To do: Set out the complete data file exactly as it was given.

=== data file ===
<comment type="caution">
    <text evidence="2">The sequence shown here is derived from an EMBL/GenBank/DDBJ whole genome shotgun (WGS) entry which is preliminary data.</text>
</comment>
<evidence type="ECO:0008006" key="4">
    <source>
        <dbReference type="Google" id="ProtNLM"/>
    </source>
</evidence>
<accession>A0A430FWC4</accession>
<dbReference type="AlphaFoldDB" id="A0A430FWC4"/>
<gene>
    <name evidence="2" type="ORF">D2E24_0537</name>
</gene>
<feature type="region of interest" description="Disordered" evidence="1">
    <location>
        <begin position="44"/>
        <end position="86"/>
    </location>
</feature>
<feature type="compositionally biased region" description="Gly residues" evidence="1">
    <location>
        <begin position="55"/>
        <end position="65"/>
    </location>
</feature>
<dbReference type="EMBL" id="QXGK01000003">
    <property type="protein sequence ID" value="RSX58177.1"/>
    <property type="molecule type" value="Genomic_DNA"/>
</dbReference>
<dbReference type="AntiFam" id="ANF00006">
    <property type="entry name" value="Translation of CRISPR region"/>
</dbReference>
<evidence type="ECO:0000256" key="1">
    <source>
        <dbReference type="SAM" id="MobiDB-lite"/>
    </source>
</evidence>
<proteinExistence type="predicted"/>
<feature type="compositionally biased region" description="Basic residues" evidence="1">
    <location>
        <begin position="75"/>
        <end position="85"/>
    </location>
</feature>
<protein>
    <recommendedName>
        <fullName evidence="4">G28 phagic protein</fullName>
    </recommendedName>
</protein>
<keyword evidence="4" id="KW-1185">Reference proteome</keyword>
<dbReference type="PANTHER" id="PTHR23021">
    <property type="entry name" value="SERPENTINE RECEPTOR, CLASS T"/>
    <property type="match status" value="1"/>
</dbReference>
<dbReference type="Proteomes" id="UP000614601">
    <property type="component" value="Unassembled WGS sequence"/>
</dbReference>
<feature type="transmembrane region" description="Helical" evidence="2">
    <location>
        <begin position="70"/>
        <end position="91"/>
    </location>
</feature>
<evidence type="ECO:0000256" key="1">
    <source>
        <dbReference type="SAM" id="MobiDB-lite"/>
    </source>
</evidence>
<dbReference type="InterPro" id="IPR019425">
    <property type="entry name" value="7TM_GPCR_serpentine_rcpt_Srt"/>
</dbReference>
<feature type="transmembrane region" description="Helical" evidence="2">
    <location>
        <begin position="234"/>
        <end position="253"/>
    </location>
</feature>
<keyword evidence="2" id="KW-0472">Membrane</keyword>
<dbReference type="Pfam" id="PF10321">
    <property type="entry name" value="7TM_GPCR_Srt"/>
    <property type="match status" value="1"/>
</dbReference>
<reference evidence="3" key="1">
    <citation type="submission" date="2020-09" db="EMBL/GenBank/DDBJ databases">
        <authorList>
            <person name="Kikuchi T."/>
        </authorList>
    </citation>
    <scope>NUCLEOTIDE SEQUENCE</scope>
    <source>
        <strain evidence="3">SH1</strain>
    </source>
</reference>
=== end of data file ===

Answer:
<comment type="caution">
    <text evidence="2">The sequence shown here is derived from an EMBL/GenBank/DDBJ whole genome shotgun (WGS) entry which is preliminary data.</text>
</comment>
<evidence type="ECO:0008006" key="4">
    <source>
        <dbReference type="Google" id="ProtNLM"/>
    </source>
</evidence>
<accession>A0A430FWC4</accession>
<dbReference type="AlphaFoldDB" id="A0A430FWC4"/>
<gene>
    <name evidence="2" type="ORF">D2E24_0537</name>
</gene>
<feature type="region of interest" description="Disordered" evidence="1">
    <location>
        <begin position="44"/>
        <end position="86"/>
    </location>
</feature>
<feature type="compositionally biased region" description="Gly residues" evidence="1">
    <location>
        <begin position="55"/>
        <end position="65"/>
    </location>
</feature>
<dbReference type="EMBL" id="QXGK01000003">
    <property type="protein sequence ID" value="RSX58177.1"/>
    <property type="molecule type" value="Genomic_DNA"/>
</dbReference>
<dbReference type="AntiFam" id="ANF00006">
    <property type="entry name" value="Translation of CRISPR region"/>
</dbReference>
<evidence type="ECO:0000256" key="1">
    <source>
        <dbReference type="SAM" id="MobiDB-lite"/>
    </source>
</evidence>
<proteinExistence type="predicted"/>
<feature type="compositionally biased region" description="Basic residues" evidence="1">
    <location>
        <begin position="75"/>
        <end position="85"/>
    </location>
</feature>
<protein>
    <recommendedName>
        <fullName evidence="4">G28 phagic protein</fullName>
    </recommendedName>
</protein>
<keyword evidence="4" id="KW-1185">Reference proteome</keyword>
<dbReference type="PANTHER" id="PTHR23021">
    <property type="entry name" value="SERPENTINE RECEPTOR, CLASS T"/>
    <property type="match status" value="1"/>
</dbReference>
<dbReference type="Proteomes" id="UP000614601">
    <property type="component" value="Unassembled WGS sequence"/>
</dbReference>
<feature type="transmembrane region" description="Helical" evidence="2">
    <location>
        <begin position="70"/>
        <end position="91"/>
    </location>
</feature>
<evidence type="ECO:0000256" key="1">
    <source>
        <dbReference type="SAM" id="MobiDB-lite"/>
    </source>
</evidence>
<dbReference type="InterPro" id="IPR019425">
    <property type="entry name" value="7TM_GPCR_serpentine_rcpt_Srt"/>
</dbReference>
<feature type="transmembrane region" description="Helical" evidence="2">
    <location>
        <begin position="234"/>
        <end position="253"/>
    </location>
</feature>
<keyword evidence="2" id="KW-0472">Membrane</keyword>
<dbReference type="Pfam" id="PF10321">
    <property type="entry name" value="7TM_GPCR_Srt"/>
    <property type="match status" value="1"/>
</dbReference>
<reference evidence="3" key="1">
    <citation type="submission" date="2020-09" db="EMBL/GenBank/DDBJ databases">
        <authorList>
            <person name="Kikuchi T."/>
        </authorList>
    </citation>
    <scope>NUCLEOTIDE SEQUENCE</scope>
    <source>
        <strain evidence="3">SH1</strain>
    </source>
</reference>